Brown in the clear over Murdoch "war" call

Cabinet Office says it has no record of alleged call to Murdoch in September 2009.

Rupert Murdoch told the Leveson inquiry that an unbalanced Gordon Brown declared "war" on his company in a phone call following the Sun's defection to the Tories in September 2009. In his own appearance on Monday, Brown insisted that the call never took place. Who's telling the truth?

According to the Cabinet Office, Brown is. Earlier today, it announced that it had no record of a call that month, and that the pair spoke only once in the year to March 2010, when they discussed Afghanistan in November 2009.

Here's the statement in full:

Following Gordon Brown's evidence to the Leveson Inquiry on Monday we have received a number of questions about our records, which we provided to Mr Brown to support his preparations for the inquiry.

We can confirm that there is a record of only one call between Mr Brown and Rupert Murdoch in the year to March 2010.

That call took place on the 10th of November 2009.

This was followed up by an email from Gordon Brown to Rupert Murdoch on the same day referring to the earlier conversation on Afghanistan.

Four witness statements have been submitted to the inquiry on the content of the call by staff who worked in No 10 Downing Street and who were the four and sole personnel on the phone call.

Brown's office said the statement "confirms Mr Brown's evidence to the inquiry and this document will now be submitted by Mr Brown to Lord Justice Leveson".

"The fact is there is no record of a phone call Mr Murdoch claims to have had with Mr Brown around the end of September 2009. There is no record of a call because because no call took place. Indeed even now Mr Murdoch has been unable to name any date or a time of such a call."

Guido speculates that the call could have taken place on a mobile (and gone unrecorded) but it's worth noting that Brown told the inquiry that all calls, "including those transacted through a mobile phone", went through the Downing Street switchboard.

It looks like it's Murdoch with the questions to answer here.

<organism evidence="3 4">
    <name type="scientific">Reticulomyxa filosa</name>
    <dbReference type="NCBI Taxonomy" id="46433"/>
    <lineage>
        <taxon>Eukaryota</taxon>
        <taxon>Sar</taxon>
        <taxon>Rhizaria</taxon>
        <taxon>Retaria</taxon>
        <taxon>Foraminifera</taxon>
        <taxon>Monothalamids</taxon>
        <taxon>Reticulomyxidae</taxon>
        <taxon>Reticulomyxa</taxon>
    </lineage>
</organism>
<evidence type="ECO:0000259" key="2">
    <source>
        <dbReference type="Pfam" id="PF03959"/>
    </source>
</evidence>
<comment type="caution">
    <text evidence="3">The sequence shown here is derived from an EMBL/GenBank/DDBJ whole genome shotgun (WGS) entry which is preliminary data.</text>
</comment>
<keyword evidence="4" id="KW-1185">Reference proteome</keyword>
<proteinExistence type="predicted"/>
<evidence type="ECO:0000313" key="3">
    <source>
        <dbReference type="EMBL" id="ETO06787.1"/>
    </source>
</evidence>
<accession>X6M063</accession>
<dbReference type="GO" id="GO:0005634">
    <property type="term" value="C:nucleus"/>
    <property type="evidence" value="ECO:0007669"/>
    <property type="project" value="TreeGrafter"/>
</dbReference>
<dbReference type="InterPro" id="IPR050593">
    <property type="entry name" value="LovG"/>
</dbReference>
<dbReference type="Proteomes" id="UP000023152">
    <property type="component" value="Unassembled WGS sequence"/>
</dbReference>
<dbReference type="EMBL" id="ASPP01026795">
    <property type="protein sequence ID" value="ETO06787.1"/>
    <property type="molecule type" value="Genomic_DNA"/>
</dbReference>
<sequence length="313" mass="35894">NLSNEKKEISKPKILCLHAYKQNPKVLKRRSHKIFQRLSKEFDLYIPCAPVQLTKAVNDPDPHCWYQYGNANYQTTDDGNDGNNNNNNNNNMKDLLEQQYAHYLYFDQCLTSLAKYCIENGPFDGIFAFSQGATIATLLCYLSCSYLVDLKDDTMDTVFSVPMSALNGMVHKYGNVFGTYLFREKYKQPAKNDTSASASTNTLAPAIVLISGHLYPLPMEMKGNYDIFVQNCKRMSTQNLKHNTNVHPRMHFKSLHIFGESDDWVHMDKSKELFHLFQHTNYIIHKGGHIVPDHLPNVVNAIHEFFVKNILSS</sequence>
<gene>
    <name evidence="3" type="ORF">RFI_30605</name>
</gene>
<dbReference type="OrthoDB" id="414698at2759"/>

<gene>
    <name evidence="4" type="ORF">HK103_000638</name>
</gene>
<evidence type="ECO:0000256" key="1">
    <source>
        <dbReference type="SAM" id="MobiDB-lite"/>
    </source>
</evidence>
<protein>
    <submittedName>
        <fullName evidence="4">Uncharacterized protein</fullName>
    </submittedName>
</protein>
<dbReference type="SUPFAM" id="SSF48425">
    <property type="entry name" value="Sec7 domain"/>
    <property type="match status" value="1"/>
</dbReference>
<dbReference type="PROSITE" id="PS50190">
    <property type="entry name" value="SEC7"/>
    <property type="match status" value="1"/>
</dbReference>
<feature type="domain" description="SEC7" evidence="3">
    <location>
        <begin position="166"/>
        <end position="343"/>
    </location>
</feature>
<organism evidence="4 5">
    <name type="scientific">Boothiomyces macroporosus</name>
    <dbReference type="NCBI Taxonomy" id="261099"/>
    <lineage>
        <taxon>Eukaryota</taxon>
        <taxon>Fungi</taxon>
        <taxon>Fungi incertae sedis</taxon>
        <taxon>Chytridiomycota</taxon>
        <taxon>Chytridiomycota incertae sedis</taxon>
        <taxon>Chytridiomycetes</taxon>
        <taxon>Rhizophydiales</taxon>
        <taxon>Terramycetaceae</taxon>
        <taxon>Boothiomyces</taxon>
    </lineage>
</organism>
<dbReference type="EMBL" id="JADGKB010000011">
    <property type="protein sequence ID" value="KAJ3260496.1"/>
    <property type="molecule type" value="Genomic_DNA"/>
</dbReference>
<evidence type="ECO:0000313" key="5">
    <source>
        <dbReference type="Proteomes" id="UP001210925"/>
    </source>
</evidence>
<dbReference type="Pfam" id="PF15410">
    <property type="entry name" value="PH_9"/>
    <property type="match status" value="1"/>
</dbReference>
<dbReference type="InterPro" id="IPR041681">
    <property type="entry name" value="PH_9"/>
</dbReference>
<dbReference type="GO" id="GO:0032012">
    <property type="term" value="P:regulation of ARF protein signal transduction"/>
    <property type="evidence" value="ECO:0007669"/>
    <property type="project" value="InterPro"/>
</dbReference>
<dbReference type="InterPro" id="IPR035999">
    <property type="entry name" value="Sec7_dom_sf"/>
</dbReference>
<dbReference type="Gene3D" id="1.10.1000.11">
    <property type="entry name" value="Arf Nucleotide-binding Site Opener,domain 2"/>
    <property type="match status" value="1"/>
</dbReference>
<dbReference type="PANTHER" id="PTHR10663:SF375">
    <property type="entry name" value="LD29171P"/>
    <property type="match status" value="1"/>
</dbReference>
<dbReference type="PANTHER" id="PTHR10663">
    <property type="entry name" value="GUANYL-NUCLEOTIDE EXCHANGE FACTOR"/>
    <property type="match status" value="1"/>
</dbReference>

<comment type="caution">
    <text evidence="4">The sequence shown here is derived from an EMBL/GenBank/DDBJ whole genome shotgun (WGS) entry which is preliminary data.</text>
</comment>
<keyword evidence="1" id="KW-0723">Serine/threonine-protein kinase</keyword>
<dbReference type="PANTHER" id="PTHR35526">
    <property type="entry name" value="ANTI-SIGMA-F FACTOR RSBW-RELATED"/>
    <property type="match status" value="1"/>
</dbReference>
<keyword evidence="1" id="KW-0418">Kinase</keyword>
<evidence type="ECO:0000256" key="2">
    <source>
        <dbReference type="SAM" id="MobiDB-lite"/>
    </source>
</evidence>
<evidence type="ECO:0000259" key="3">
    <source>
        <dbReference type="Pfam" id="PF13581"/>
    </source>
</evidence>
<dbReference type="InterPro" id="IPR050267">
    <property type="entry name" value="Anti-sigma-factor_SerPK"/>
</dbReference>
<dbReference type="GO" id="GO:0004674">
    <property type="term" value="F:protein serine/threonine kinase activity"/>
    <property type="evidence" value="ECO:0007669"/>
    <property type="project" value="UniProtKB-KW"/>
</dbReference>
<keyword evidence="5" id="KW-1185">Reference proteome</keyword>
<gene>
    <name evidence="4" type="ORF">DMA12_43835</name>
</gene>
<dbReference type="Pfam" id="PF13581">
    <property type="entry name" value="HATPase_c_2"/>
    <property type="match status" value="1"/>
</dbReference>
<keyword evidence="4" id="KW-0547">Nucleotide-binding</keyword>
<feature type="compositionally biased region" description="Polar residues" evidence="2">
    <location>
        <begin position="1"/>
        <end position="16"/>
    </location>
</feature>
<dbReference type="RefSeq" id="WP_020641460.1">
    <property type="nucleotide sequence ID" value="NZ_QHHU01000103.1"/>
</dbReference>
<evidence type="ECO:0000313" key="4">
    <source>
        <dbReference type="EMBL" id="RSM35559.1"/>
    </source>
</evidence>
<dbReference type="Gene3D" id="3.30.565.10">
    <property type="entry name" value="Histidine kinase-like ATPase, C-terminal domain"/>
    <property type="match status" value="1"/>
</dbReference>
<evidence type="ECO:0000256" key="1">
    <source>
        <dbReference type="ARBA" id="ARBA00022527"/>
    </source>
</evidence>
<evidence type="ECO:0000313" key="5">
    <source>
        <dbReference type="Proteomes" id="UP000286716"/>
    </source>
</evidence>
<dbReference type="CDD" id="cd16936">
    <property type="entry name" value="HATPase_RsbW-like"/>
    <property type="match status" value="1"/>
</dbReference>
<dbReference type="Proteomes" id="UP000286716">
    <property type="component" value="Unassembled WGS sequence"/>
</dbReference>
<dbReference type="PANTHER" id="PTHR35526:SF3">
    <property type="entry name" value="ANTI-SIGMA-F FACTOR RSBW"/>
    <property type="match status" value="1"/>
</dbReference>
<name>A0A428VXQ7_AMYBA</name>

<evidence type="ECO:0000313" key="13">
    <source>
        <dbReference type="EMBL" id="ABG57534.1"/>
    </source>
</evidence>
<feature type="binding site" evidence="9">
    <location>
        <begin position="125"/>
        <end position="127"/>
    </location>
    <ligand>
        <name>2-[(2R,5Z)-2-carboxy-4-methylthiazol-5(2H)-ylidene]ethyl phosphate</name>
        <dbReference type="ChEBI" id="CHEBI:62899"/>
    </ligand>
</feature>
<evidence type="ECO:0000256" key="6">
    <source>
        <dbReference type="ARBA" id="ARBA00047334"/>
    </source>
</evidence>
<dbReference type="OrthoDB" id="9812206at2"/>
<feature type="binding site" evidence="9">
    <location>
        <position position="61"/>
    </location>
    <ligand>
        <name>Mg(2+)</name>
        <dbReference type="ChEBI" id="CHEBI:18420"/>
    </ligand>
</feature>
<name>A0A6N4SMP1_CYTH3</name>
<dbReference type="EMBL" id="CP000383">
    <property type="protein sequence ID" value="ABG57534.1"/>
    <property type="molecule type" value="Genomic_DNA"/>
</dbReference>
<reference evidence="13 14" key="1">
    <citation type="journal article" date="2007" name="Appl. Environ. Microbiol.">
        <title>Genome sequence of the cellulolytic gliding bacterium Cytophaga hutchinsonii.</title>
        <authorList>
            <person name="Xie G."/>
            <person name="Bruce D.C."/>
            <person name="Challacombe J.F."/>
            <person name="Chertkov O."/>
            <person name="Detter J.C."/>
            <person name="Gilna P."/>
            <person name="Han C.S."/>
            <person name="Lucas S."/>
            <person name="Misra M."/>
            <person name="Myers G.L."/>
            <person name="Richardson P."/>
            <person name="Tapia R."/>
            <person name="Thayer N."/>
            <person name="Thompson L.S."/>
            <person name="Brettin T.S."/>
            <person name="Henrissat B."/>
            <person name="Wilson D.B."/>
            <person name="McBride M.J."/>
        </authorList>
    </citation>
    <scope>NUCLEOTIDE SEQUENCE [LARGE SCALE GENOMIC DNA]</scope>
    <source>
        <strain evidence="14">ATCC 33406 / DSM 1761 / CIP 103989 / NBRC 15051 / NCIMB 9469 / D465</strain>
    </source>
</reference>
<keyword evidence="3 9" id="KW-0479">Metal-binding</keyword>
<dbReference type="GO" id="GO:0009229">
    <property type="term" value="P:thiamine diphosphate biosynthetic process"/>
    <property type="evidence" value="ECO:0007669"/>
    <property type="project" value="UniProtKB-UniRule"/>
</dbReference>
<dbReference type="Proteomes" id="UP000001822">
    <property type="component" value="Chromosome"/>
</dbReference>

Former prime minister Gordon Brown leaves after giving evidence at the Leveson inquiry. Photograph: Getty Images.

George Eaton is political editor of the New Statesman.

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Donald Trump's healthcare failure could be to his advantage

The appearance of weakness is less electorally damaging than actually removing healthcare from millions of people.

Good morning. Is it all over for Donald Trump? His approval ratings have cratered to below 40%. Now his attempt to dismantle Barack Obama's healthcare reforms have hit serious resistance from within the Republican Party, adding to the failures and retreats of his early days in office.

The problem for the GOP is that their opposition to Obamacare had more to do with the word "Obama" than the word "care". The previous President opted for a right-wing solution to the problem of the uninsured in a doomed attempt to secure bipartisan support for his healthcare reform. The politician with the biggest impact on the structures of the Affordable Care Act is Mitt Romney.

But now that the Republicans control all three branches of government they are left in a situation where they have no alternative to Obamacare that wouldn't either a) shred conservative orthodoxies on healthcare or b) create numerous and angry losers in their constituencies. The difficulties for Trump's proposal is that it does a bit of both.

Now the man who ran on his ability to cut a deal has been forced to make a take it or leave plea to Republicans in the House of Representatives: vote for this plan or say goodbye to any chance of repealing Obamacare.

But that's probably good news for Trump. The appearance of weakness and failure is less electorally damaging than actually succeeding in removing healthcare from millions of people, including people who voted for Trump.

Trump won his first term because his own negatives as a candidate weren't quite enough to drag him down on a night when he underperformed Republican candidates across the country. The historical trends all make it hard for a first-term incumbent to lose. So far, Trump's administration is largely being frustrated by the Republican establishment though he is succeeding in leveraging the Presidency for the benefit of his business empire.

But it may be that in the failure to get anything done he succeeds in once again riding Republican coattails to victory in 2020.

Stephen Bush is special correspondent at the New Statesman. His daily briefing, Morning Call, provides a quick and essential guide to British politics.